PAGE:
Interview with Dave Sergeant from Scottish Watches

Charlie talks to Dave Sergeant from Scottish Watches about alkin and the Model Two.

After writing this review I really wanted to find out more about Charlie Fowler and alkin, so I asked him a few questions that I thought offered a little bonus insight into what goes on behind the scenes and how he approaches things.

DS: In just two watches, you’ve developed a strong signature design DNA. How did this come about?

CF: I’ve been a furniture designer for many years and my work has always been underpinned by a strong desire to create pieces that represent quality, simplicity and longevity. After a visit to Baselworld a few years ago I started to look at carrying this same approach over to a watch design in my spare time and just see where I got with it. My ambition was to develop something that balanced form and function in equal measure while still retaining a strong character.

DS: How do you approach the design phase of a new watch?

CF: Generally I follow the principle that a watch is finished when there is nothing left to take away, but if you’re not careful you can easily end up with something that feels cold and a little boring. I work hard to avoid this by making lots of prototypes out of paper dials and rapid prototype cases, slowly distilling down all the elements in an attempt to create visually balanced pieces that offer maximum legibility, functionality and versatility, but also clearly possess the ‘alkin DNA’. It sounds obvious, but simple things like finding a font for the numbers that are unique to the watch world is so important in helping to set yourself apart. Off the top of my head I could name a number of brands priced between £200 and £3000 that still all use Futura for their numbers! 

The final big factor for me is that I don’t want to start with a blank piece of paper for every watch, but to treat each watch as an evolution of the last. Many brands jump from one type of watch to the next with little relation to the last, other than the brand name. I have no issue with this at all, but my goal is for someone to cover up the brand name and still know it’s an alkin.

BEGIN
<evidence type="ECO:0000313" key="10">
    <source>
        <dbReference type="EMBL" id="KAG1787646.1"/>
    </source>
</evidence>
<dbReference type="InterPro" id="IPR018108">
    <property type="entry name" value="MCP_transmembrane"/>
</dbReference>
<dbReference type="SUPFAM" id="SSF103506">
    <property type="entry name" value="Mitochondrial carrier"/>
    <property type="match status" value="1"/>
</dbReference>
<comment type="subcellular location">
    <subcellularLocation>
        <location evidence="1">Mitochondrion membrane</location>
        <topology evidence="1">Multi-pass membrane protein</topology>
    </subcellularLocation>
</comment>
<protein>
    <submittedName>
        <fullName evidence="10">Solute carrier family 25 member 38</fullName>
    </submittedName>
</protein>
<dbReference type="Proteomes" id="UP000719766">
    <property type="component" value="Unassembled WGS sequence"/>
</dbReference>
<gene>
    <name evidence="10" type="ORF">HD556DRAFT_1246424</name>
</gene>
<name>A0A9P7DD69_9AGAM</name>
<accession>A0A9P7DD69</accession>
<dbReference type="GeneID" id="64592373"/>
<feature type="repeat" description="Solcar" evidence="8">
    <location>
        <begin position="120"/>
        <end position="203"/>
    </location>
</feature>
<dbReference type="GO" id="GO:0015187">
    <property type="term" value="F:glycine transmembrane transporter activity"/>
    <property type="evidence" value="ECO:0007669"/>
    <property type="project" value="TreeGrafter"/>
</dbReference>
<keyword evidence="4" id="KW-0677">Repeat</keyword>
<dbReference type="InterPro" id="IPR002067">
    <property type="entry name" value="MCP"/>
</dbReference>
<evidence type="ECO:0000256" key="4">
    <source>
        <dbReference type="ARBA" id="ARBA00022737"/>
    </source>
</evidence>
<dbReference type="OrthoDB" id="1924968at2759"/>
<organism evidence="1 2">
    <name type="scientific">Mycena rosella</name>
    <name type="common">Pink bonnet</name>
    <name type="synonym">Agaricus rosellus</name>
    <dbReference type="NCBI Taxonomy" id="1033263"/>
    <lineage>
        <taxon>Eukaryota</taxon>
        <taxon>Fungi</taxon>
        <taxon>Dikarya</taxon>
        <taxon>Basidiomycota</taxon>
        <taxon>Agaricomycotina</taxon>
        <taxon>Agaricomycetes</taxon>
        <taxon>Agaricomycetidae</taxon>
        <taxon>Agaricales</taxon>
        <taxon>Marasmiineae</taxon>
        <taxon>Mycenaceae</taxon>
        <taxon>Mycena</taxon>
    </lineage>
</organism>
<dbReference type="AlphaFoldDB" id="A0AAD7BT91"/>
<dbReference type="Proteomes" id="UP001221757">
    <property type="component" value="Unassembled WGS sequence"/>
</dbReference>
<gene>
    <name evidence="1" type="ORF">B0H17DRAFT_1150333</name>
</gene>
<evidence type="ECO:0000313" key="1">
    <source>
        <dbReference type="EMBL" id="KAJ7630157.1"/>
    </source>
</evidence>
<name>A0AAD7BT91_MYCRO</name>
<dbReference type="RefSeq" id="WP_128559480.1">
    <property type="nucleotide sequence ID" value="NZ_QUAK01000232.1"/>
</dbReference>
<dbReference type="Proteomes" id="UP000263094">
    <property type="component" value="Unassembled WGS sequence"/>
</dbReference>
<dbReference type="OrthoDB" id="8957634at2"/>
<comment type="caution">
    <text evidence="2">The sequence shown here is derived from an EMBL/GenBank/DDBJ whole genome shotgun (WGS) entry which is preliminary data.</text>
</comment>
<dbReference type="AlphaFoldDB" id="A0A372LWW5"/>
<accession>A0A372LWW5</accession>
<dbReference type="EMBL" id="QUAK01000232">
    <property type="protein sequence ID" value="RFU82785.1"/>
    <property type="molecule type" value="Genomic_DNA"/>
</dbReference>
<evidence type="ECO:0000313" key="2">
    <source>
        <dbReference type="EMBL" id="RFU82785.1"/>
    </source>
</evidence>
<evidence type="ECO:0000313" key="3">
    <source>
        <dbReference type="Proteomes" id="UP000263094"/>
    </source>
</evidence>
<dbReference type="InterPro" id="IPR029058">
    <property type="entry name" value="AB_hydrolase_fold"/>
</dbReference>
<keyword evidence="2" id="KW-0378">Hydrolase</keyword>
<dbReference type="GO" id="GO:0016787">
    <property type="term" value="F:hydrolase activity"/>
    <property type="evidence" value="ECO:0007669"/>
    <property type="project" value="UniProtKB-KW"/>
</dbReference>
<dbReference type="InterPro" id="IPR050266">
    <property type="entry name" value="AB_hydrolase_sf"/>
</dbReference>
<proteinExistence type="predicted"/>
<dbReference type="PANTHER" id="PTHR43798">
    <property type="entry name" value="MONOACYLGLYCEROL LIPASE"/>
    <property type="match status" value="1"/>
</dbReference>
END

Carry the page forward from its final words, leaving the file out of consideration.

DS: What was the thought process behind the evolution from the Model One to Model Two?

CF: My process for choosing which watch to do next is maybe not as rigorous as it should be! I just knew I wanted to do a dive watch with a steel bracelet that possessed all the alkin qualities that I mentioned earlier. After that it’s just a process of trying things out until I start to get close to something that feels right and I’m happy with it. Primarily I design watches that I know I will love and wear myself. This makes me passionate about what I do and hopefully that comes across in the watches and the brand as a whole. The people who like what I’m doing and understand my passion are my customers and, as a result they have been very supportive and loyal. My other big ambition is to always make the next watch even better than the last in terms of design, quality and execution.

DS: What made you decide on a Supercompressor style dive watch?

CF: At the very start, this watch actually started out with an external rotating bezel, but it just didn’t feel quite right. After a while I took the dial and bezel design and put them in a compressor style case and it instantly started to work much better. I’ve always loved the vintage super compressors, like the Enicar Sherpa or the Universal Geneve Polerouter, but it just hadn’t initially occurred to me to go down this route. I think, in the end, it felt right because you have all the functions of a dive watch, but in a simpler and more restrained form than something using a bezel on the outside. Also, it maybe just felt like a more natural evolution from the model one, than to jump straight up to an out-and-out dive watch.

DS: What’s next for alkin after the Model Two? What are your goals for the brand moving forwards?

CF: After completing the model two it now feels like the right time to look at a watch with the bezel on the outside, so that’s what I’m working on at the moment. It’s such a challenge because there have just been so many done already. It’s proving hard to find something that feels simple yet has its own personality, but I’m sure I’ll get there! After that something a little dressier around the 38mm mark. Also, a lot of people have asked for a smaller version of the Model One, so I’m working on a 39.5mm version with a Miyota 9039. 

My guiding principle is to earn my place in the Microbrand community as a company that is known for particular design style and great quality, while also building strong and lasting relationships with my customers.

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